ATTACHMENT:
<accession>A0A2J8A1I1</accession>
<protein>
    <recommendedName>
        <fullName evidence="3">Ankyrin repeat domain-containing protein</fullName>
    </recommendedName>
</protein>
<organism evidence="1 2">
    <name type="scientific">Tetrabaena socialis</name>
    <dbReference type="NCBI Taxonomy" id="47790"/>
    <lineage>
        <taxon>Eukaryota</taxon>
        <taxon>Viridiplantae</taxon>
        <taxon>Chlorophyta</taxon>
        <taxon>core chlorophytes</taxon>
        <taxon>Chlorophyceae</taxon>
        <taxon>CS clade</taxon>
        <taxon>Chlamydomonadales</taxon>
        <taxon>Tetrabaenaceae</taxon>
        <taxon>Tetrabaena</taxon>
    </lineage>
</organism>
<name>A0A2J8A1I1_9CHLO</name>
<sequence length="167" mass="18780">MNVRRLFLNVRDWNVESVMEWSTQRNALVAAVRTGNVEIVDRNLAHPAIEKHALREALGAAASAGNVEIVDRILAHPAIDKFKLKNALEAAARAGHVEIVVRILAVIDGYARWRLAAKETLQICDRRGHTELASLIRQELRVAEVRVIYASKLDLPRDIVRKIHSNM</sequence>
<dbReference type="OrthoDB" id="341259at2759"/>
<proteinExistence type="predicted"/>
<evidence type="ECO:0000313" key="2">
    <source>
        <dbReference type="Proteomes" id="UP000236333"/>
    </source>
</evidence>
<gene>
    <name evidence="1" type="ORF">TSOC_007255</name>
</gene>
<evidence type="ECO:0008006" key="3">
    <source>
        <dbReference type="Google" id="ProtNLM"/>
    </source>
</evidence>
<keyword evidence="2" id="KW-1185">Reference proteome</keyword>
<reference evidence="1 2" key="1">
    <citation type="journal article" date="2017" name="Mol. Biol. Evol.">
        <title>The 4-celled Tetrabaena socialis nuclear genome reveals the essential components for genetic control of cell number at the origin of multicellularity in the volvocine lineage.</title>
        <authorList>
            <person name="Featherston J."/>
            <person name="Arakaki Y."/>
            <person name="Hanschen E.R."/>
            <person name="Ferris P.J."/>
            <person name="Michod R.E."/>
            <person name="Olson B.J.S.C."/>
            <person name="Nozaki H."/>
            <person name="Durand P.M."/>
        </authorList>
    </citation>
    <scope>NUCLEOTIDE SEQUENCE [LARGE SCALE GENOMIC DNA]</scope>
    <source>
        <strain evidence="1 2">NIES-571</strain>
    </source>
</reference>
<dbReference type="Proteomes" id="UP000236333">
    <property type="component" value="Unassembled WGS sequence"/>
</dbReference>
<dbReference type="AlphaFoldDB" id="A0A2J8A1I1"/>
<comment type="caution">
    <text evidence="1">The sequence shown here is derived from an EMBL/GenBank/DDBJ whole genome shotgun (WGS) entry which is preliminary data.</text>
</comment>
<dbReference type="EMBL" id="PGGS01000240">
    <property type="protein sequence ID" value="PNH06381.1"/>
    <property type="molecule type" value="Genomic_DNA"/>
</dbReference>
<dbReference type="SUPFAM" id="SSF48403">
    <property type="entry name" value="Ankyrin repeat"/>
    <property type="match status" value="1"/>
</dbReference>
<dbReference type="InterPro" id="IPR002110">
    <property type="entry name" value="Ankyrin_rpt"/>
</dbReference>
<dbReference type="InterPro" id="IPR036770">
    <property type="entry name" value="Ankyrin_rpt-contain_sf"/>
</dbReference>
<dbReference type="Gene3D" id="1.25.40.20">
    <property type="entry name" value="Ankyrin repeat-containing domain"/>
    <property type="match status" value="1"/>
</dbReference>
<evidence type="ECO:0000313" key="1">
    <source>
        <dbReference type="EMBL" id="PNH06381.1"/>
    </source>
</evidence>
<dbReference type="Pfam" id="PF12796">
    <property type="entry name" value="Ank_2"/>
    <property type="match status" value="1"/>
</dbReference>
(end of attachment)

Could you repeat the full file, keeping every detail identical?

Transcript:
<accession>A0A2J8A1I1</accession>
<protein>
    <recommendedName>
        <fullName evidence="3">Ankyrin repeat domain-containing protein</fullName>
    </recommendedName>
</protein>
<organism evidence="1 2">
    <name type="scientific">Tetrabaena socialis</name>
    <dbReference type="NCBI Taxonomy" id="47790"/>
    <lineage>
        <taxon>Eukaryota</taxon>
        <taxon>Viridiplantae</taxon>
        <taxon>Chlorophyta</taxon>
        <taxon>core chlorophytes</taxon>
        <taxon>Chlorophyceae</taxon>
        <taxon>CS clade</taxon>
        <taxon>Chlamydomonadales</taxon>
        <taxon>Tetrabaenaceae</taxon>
        <taxon>Tetrabaena</taxon>
    </lineage>
</organism>
<name>A0A2J8A1I1_9CHLO</name>
<sequence length="167" mass="18780">MNVRRLFLNVRDWNVESVMEWSTQRNALVAAVRTGNVEIVDRNLAHPAIEKHALREALGAAASAGNVEIVDRILAHPAIDKFKLKNALEAAARAGHVEIVVRILAVIDGYARWRLAAKETLQICDRRGHTELASLIRQELRVAEVRVIYASKLDLPRDIVRKIHSNM</sequence>
<dbReference type="OrthoDB" id="341259at2759"/>
<proteinExistence type="predicted"/>
<evidence type="ECO:0000313" key="2">
    <source>
        <dbReference type="Proteomes" id="UP000236333"/>
    </source>
</evidence>
<gene>
    <name evidence="1" type="ORF">TSOC_007255</name>
</gene>
<evidence type="ECO:0008006" key="3">
    <source>
        <dbReference type="Google" id="ProtNLM"/>
    </source>
</evidence>
<keyword evidence="2" id="KW-1185">Reference proteome</keyword>
<reference evidence="1 2" key="1">
    <citation type="journal article" date="2017" name="Mol. Biol. Evol.">
        <title>The 4-celled Tetrabaena socialis nuclear genome reveals the essential components for genetic control of cell number at the origin of multicellularity in the volvocine lineage.</title>
        <authorList>
            <person name="Featherston J."/>
            <person name="Arakaki Y."/>
            <person name="Hanschen E.R."/>
            <person name="Ferris P.J."/>
            <person name="Michod R.E."/>
            <person name="Olson B.J.S.C."/>
            <person name="Nozaki H."/>
            <person name="Durand P.M."/>
        </authorList>
    </citation>
    <scope>NUCLEOTIDE SEQUENCE [LARGE SCALE GENOMIC DNA]</scope>
    <source>
        <strain evidence="1 2">NIES-571</strain>
    </source>
</reference>
<dbReference type="Proteomes" id="UP000236333">
    <property type="component" value="Unassembled WGS sequence"/>
</dbReference>
<dbReference type="AlphaFoldDB" id="A0A2J8A1I1"/>
<comment type="caution">
    <text evidence="1">The sequence shown here is derived from an EMBL/GenBank/DDBJ whole genome shotgun (WGS) entry which is preliminary data.</text>
</comment>
<dbReference type="EMBL" id="PGGS01000240">
    <property type="protein sequence ID" value="PNH06381.1"/>
    <property type="molecule type" value="Genomic_DNA"/>
</dbReference>
<dbReference type="SUPFAM" id="SSF48403">
    <property type="entry name" value="Ankyrin repeat"/>
    <property type="match status" value="1"/>
</dbReference>
<dbReference type="InterPro" id="IPR002110">
    <property type="entry name" value="Ankyrin_rpt"/>
</dbReference>
<dbReference type="InterPro" id="IPR036770">
    <property type="entry name" value="Ankyrin_rpt-contain_sf"/>
</dbReference>
<dbReference type="Gene3D" id="1.25.40.20">
    <property type="entry name" value="Ankyrin repeat-containing domain"/>
    <property type="match status" value="1"/>
</dbReference>
<evidence type="ECO:0000313" key="1">
    <source>
        <dbReference type="EMBL" id="PNH06381.1"/>
    </source>
</evidence>
<dbReference type="Pfam" id="PF12796">
    <property type="entry name" value="Ank_2"/>
    <property type="match status" value="1"/>
</dbReference>